Scientific Research, Consequentialism and a Touch of Foxglove

Scientific Research, Consequentialism and a Touch of Foxglove September 29, 2017

The other day, I wrote a post about the University of Bath Spa not sanctioning some research into transgender people and issues concerning reversal operations. This was labelled by many in the category of “political correctness” (a term that I do not at all like and don’t use myself) on the understanding that the university made the decision about not sanctioning the research on the basis of public perception.

To be honest, I didn’t give too much commentary to the piece myself because I was hoping to write a follow-up in more detail. I suppose this will be it.

My interest in this story actually has nothing to do with trans issues whatsoever. I’m sorry if I made people think otherwise, but this is the case. The context could have been anything. I have long had an interest in ideas about the value of knowledge. Indeed, on my essays page, there is a piece titled “Are there good reasons for believing something that is wrong”. In the essay, I talked about whether knowledge is purely consequential in nature such that you can use it, or lack of it, as a means to an end. In other words, can you believe a falsehood for good reason? In the case above, can you stay your thirst for a particular set of data and knowledge for good reason? Are some things just not worth knowing about, or does knowledge and data in and of itself have some kind of intrinsic value?

An example of this might be race (as difficult a term as it may be). Imagine if there was data to be found, and thus research to be funded, that found that blacks (or whites or any other subgroup) were properly way below other groups in important characteristics. Would it be worth stifling research into that area in order to foster greater social cohesion and societal health? Or should we always promote a thirst for knowledge no matter how uncomfortable that knowledge may well be (I am hugely simplifying here)?

And so we come to Foxglove, a transgender commenter who so eloquently posted their thoughts on the aforementioned piece:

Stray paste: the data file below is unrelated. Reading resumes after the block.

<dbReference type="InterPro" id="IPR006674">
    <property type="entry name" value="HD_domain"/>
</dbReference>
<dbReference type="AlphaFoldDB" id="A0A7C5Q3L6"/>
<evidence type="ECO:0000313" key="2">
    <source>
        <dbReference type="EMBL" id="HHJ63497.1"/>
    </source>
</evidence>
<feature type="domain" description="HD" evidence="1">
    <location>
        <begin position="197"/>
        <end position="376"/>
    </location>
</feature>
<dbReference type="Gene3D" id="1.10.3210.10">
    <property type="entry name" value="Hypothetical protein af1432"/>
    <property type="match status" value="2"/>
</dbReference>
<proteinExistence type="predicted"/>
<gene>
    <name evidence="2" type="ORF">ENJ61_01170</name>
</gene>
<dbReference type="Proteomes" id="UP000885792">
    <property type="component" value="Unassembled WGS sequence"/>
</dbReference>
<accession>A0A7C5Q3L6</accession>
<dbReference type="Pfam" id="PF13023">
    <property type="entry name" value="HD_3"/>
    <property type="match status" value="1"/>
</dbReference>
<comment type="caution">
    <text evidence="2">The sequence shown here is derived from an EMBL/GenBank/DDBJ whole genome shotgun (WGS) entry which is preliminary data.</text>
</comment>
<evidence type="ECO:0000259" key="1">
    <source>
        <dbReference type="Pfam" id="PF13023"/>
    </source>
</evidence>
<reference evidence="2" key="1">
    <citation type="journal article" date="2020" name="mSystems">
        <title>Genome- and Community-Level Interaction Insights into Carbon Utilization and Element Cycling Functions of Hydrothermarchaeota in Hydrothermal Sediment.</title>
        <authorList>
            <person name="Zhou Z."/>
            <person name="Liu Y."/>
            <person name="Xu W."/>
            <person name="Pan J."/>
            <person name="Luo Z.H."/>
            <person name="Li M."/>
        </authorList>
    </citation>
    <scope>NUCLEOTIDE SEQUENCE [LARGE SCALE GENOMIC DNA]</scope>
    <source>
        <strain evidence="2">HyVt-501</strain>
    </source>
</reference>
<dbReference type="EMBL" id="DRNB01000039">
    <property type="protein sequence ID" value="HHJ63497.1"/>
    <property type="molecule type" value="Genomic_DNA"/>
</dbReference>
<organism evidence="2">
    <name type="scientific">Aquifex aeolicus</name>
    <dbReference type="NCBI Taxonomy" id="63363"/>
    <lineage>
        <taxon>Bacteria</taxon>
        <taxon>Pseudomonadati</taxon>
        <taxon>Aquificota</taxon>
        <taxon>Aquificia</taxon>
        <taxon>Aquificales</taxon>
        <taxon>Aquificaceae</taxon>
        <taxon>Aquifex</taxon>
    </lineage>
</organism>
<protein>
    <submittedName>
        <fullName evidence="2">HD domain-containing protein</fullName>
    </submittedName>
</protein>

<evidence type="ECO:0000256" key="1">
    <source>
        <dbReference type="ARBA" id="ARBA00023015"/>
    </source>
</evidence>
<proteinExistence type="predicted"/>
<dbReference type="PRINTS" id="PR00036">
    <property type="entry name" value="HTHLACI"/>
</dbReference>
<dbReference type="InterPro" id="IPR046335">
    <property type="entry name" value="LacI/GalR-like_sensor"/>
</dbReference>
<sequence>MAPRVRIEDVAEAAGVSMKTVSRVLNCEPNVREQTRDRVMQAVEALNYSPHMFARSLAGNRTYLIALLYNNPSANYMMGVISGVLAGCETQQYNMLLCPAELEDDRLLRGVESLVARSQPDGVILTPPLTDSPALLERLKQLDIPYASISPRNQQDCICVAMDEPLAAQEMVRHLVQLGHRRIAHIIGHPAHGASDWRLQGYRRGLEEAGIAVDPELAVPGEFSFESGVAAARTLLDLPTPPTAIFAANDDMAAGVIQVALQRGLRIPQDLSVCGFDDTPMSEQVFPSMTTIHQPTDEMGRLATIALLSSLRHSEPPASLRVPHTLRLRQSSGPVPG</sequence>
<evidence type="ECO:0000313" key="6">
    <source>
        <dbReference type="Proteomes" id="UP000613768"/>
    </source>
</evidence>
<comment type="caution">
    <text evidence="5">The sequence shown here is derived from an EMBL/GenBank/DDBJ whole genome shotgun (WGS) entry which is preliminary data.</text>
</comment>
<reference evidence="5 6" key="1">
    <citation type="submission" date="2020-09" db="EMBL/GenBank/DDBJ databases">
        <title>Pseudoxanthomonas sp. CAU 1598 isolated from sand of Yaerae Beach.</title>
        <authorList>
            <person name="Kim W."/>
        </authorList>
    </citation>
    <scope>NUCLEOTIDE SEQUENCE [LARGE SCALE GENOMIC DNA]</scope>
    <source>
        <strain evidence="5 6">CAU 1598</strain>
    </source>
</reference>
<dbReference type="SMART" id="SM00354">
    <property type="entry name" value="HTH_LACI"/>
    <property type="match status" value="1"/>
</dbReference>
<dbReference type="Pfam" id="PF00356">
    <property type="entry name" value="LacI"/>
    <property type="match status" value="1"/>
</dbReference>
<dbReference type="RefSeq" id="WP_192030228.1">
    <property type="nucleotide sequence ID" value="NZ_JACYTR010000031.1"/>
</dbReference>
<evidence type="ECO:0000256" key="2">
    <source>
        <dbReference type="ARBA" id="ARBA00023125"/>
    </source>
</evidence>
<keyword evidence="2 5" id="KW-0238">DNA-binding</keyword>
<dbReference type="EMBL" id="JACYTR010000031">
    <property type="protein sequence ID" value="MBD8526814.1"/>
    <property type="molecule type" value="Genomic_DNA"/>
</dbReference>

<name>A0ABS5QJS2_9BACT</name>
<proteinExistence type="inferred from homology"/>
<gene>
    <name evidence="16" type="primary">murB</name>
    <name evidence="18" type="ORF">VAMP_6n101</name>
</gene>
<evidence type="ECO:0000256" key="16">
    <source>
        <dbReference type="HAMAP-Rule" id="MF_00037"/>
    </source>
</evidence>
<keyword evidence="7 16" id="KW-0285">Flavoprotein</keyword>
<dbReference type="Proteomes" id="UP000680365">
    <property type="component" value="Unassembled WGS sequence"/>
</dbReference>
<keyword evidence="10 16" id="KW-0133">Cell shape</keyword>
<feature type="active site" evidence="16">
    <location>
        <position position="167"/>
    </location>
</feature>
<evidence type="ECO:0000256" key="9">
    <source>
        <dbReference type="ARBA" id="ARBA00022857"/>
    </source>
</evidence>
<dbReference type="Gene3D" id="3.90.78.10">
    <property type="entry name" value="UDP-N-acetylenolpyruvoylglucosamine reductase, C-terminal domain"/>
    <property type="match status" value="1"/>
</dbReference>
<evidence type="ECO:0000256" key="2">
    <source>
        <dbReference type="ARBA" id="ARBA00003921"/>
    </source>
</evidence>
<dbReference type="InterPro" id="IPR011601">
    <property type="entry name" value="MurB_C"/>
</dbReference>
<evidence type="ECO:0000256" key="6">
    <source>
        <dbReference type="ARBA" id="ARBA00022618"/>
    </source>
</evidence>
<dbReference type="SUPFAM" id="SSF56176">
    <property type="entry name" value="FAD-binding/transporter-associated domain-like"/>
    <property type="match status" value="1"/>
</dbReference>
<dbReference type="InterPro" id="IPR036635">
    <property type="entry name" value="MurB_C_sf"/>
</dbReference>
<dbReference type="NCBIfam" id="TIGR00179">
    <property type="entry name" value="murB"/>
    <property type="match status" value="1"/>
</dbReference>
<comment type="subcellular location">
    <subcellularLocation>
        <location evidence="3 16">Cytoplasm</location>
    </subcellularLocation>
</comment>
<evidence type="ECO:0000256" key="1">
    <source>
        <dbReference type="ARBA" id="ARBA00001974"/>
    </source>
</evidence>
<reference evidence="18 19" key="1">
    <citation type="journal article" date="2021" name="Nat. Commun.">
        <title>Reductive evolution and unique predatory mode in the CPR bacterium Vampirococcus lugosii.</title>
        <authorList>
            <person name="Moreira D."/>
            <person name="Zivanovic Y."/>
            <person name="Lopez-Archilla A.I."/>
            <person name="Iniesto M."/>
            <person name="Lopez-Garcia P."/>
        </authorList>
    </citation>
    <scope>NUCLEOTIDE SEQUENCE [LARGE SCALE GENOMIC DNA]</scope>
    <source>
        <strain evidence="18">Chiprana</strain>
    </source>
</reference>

This is a long comment, so be warned (TL;DR version below):

Hi, Jonathan!

Now, I’ve decided to reply to this blog at length. It may sound like I’m a bit angry with you. Well, I’m not, because obviously I know that you’re a good guy. The reason for my reply is that this blog—along with some of the comments already posted—simplifies this issue greatly. There are all sorts of things going on here, which we transpeople would know all about but which most cispeople have probably never even glimpsed. So I’d like to address some of those issues.

First of all, I as a transgender person get mightily tired of hearing complaints about “political correctness”. We transpeople are beneficiaries of PC and as a consequence tend to be more favorable towards it than others. That’s because of what it means to our lives.

As an example, political correctness means that if you’re a young person in school, the school administrators have an obligation to clamp down on any bullying you might be subjected to. Lots of kids—not just LGBT kids—are bullied for one reason or another. School administrators are not allowed to turn a blind eye to it. In theory, they’re required to deal with it. Whether they will in practice is of course another question. But political correctness requires that they make an honest attempt.

Another example: I’ve been going to the same GP’s office for years. When I came out, political correctness (and now the law) required those GP’s (and any other doctor I might need to see) to continue to treat me to the best of their ability. This is hugely important, especially in times when many, many transpeople still report being refused medical attention.

This is why transpeople (along with other minorities) like political correctness. It gives us a chance to live our lives. It gives us a chance to enjoy the same rights and freedom that all other citizens enjoy. And generally speaking—generally speaking—people who complain about political correctness are people like Donald Trump, who want to be free to treat people any way they like. They want to be rude, discriminatory or just plain bigoted with no comeback to them. My reply to such people is, “If you don’t like political correctness, then don’t create the need for it.” People who are not beneficiaries of political correctness because they’ve never needed it are not in a position to appreciate what it means to some of us.

Now—apply this instance of political correctness to the phenomenon of “transition regret”. There are all sorts of things going on here. First of all, “transition regret” is one of the main weapons that our enemies aim at us. “Such-and-such percentage of transpeople regret having transitioned. Therefore, allowing transpeople to transition is a bad idea. We should prevent them from doing that.”